Laboratoire de Chimie et
des Biomatériaux Supramoléculaires
Prof. De Cola
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For several years, our group has been interested in phosphorescent transition metal complexes, such as platinum(II), iridium(III), rhenium(I) or copper(I) compounds, as suitable components for energy-saving optical devices. Through a rational design of the molecular structure, we have shown how to modulate the emission color, in particular towards the development of challenging UV, blue emitters and white light generation. As a result, highly efficient electro-optical devices have been achieved, including OLEDs, PLEDs and LEECs, as well as devices based on electrochemically generated luminescence for diagnostic applications.
Supramolecular Self Assembly
Our group is interested in the self assembly of molecules as well as nanoparticles in defined structure. The assemblies can be fibers, micelles, vesicles, gels and are dynamic reversible structures. Self-assembly can induce several properties such as change in the emission color, enhancement or turn on of the emission, different reactivity or even different functionality. Amongst the molecules we selected platinum complexes and for the materials we use porous silica. We can organize the systems using covalent and/or non covalent interactions or even using light (optical tweezer).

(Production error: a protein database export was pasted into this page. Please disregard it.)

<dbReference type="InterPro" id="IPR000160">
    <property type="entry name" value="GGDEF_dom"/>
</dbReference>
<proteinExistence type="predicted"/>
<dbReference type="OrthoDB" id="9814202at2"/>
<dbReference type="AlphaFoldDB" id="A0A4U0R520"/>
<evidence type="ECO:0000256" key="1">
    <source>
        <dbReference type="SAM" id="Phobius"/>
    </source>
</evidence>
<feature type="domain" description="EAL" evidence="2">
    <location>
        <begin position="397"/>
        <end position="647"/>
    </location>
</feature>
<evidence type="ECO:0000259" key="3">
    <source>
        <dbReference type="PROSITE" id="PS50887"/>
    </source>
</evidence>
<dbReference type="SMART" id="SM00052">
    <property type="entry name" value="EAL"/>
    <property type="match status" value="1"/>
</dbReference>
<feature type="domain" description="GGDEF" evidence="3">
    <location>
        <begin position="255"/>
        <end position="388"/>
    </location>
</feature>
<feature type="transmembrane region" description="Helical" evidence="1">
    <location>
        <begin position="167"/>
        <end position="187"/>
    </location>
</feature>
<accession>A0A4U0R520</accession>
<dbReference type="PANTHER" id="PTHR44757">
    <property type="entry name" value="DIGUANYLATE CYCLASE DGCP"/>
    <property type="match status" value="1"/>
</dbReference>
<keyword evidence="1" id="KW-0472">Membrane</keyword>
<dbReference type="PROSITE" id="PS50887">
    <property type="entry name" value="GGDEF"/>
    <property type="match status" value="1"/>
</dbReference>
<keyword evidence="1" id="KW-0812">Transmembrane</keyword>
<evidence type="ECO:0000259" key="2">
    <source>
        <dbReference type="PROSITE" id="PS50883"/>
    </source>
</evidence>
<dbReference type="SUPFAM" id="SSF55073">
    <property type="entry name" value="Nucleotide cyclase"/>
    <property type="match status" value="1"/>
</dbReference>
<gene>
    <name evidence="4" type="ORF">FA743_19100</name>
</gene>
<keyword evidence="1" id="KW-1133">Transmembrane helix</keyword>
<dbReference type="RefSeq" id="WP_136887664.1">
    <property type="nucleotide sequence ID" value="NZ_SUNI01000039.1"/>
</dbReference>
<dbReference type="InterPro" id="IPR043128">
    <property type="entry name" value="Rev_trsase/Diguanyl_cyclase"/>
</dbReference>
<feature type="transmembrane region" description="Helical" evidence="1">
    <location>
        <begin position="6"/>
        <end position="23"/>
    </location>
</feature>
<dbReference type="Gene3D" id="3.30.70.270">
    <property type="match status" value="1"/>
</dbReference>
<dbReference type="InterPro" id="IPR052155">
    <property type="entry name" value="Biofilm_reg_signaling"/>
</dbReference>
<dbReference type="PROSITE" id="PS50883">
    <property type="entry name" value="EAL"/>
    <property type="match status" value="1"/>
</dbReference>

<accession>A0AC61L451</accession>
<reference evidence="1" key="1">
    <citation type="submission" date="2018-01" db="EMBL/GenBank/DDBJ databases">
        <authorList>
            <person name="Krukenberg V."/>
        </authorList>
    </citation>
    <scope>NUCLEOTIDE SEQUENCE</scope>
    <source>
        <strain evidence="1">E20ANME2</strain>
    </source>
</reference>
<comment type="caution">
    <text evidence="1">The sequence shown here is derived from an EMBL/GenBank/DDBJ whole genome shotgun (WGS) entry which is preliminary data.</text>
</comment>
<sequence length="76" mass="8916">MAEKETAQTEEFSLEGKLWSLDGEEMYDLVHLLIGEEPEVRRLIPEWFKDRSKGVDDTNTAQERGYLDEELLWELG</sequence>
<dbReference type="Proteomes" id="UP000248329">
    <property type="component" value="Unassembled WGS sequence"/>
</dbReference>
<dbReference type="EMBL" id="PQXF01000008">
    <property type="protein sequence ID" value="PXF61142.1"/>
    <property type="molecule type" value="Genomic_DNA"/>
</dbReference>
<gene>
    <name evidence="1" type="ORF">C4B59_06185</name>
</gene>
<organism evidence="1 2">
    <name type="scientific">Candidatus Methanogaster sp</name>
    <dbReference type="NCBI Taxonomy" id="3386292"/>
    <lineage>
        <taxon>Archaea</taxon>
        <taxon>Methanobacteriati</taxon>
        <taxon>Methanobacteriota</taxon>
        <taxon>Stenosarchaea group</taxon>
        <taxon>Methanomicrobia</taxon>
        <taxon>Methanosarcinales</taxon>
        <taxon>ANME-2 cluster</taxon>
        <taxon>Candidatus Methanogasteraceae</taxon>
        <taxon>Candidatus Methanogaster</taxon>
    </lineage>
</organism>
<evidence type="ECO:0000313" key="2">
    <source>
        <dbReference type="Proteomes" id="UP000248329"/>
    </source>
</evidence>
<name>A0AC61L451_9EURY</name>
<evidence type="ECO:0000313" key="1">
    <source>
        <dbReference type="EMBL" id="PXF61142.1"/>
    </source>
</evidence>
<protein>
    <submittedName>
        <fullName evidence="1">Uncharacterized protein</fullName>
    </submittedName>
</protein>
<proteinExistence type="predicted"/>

In vitro & in vivo imaging
Chemically and physically engineered functional nano-materials have been widely used as diagnostic agents in biomedicine due to the possibility to implement large number of imaging labels as well multimodality on these systems. The objective of our group in this field is the development of new functional nano- materials for in vivo and in vitro imaging and combination of diagnostics and therapy. One of our strategy involves the combination of optical detection with MRI by combining the use of pores and surface functionalization. We are also interested in soft materials which are generated in living system upon self assembly of small molecules. An additional focus is the use of ultra small nanoparticles for multi modal imaging.
We are interested in developing porous nanocontainers possessing different functionalities that could be organized as monolayers on different substrates. We are able to prepare nano/micro objects with different structure and pore size, different morphology, and different functionalization. Several materials have been developing in our group such as: zeolites, silicon nanoparticles, mesoporous silica, and cobalt nano particles. We have shown that nano/micro patterned zeolite monolayer, can allow cell growth, including neurons, and that the cells follow the pattern. Selective adhesion of certain types of cells can be achieved and in combination with hydrogels results in a hard and soft arrangement which can open up new strategies for regenerative medicine.
Our Research in Detail
Cell Targeting and Imaging
Assembly by Optical Tweezer
Self-assembly of luminescent Pt(II) complexes